The Washington Post’s editorial board says that Patrick Fitzgerald should back off his vow to retry Rod Blagojevich. The Post acknowledges that the vote on the key Senate seat-selling charge was 11-1 to convict, but it argues that “almost isn’t good enough.”
Some conservatives, perhaps animated by their unhappiness with Fitzgerald’s successful prosecution of Scooter Libby, agree with the Post. But I don’t see why Fitzgerald shouldn’t seriously consider a retrial.
The Post is correct that, as a matter of law, an 11-1 vote isn’t good enough to convict. But neither is hung jury good enough, as a matter of law, to avoid the possibility of a retrial. And it seems no more anomalous to retry a defendant who narrowly escaped conviction due to a single juror than to allow a defendant automatically to walk forever based on the stubbornness of that juror.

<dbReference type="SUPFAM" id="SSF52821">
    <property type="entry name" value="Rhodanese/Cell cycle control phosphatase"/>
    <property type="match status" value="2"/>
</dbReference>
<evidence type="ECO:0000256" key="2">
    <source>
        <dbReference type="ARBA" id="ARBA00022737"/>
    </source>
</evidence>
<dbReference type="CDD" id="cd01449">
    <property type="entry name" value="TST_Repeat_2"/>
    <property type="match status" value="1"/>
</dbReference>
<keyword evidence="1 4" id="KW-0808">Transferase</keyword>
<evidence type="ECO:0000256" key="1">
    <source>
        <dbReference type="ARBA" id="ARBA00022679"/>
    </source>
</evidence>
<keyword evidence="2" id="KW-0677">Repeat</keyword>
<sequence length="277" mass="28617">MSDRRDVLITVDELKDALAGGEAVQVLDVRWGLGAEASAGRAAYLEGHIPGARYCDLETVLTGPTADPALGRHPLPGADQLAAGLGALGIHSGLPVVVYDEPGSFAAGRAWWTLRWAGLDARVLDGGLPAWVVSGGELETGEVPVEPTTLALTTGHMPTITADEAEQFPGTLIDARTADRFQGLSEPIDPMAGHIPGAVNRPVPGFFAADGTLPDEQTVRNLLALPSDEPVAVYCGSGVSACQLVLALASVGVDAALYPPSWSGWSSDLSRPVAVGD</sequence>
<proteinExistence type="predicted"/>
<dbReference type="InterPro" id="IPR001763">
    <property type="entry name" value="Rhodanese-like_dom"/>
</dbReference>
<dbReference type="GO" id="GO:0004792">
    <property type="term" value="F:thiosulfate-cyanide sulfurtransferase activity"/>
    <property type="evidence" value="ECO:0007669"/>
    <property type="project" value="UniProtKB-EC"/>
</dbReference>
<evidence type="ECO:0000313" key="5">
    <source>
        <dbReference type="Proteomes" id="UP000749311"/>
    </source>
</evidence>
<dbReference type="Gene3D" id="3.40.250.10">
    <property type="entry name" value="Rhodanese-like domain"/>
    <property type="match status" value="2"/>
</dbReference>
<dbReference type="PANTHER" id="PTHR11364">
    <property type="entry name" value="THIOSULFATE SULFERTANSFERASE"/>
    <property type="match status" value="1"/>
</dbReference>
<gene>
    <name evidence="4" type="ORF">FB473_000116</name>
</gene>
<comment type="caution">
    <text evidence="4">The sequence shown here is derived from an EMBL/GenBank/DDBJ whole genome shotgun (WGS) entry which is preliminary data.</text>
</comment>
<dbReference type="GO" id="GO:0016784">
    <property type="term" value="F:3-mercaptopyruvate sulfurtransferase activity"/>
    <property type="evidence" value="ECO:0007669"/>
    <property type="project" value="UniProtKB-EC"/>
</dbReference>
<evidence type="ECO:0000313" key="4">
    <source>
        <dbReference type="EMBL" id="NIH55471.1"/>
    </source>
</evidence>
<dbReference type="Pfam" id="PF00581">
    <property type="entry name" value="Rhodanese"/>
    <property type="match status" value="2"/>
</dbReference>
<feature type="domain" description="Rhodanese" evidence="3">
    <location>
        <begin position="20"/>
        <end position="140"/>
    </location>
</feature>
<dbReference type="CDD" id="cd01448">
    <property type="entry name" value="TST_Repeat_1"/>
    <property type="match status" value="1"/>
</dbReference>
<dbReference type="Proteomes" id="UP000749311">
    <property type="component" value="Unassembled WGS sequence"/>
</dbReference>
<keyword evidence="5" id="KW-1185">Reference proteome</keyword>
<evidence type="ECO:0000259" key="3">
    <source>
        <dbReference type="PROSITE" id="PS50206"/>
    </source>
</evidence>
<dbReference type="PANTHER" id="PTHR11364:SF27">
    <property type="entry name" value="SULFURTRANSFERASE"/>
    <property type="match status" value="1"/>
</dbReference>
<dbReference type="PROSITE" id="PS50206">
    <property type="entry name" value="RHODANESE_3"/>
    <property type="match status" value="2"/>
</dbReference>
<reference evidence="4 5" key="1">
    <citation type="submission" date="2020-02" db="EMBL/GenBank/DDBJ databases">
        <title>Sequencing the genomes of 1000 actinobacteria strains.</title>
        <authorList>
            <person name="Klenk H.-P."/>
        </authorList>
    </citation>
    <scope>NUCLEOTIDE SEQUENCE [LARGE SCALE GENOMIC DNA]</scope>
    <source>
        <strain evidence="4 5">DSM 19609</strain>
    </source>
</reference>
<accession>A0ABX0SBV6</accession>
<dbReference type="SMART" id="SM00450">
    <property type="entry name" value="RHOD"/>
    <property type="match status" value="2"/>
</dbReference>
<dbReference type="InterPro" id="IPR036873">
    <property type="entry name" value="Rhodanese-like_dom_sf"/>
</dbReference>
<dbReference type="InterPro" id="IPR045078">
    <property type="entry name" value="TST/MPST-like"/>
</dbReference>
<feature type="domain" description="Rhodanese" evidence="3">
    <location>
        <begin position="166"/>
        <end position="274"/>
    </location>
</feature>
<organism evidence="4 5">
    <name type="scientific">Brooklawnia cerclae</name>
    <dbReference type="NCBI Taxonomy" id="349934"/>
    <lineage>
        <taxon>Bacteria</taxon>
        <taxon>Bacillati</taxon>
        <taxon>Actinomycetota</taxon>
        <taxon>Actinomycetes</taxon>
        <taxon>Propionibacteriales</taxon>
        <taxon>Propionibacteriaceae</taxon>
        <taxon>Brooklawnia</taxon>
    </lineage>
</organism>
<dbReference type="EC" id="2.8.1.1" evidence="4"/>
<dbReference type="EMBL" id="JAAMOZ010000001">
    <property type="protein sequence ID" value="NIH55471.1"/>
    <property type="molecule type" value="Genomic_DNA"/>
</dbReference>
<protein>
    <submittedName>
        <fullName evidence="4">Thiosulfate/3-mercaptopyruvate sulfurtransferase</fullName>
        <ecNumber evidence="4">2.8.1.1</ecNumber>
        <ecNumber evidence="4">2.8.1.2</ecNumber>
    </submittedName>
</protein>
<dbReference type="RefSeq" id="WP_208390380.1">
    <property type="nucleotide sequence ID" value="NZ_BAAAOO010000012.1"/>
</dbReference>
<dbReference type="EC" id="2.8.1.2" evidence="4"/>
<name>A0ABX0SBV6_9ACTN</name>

In fact, the two outcomes strike me as related. The government’s right to a retrial counterbalances the possibility that justice will be thwarted by an outlier juror, in this case a juror who apparently thought Blago was acting within the accepted norms of politics.
This doesn’t mean that Fitzgerald necessarily should retry Blagojevich. I’m not sufficiently in command of all the facts to say that. But, as the Post agrees, the Senate seat-selling crime Blagojevich was nearly convicted of “perverts democracy.” Given the seriousness of the crime, the 11-1 vote, and the apparently specious, borderline nullification rationale of the holdout juror, I see no reason why Fitzgerald should rule out a retrial.
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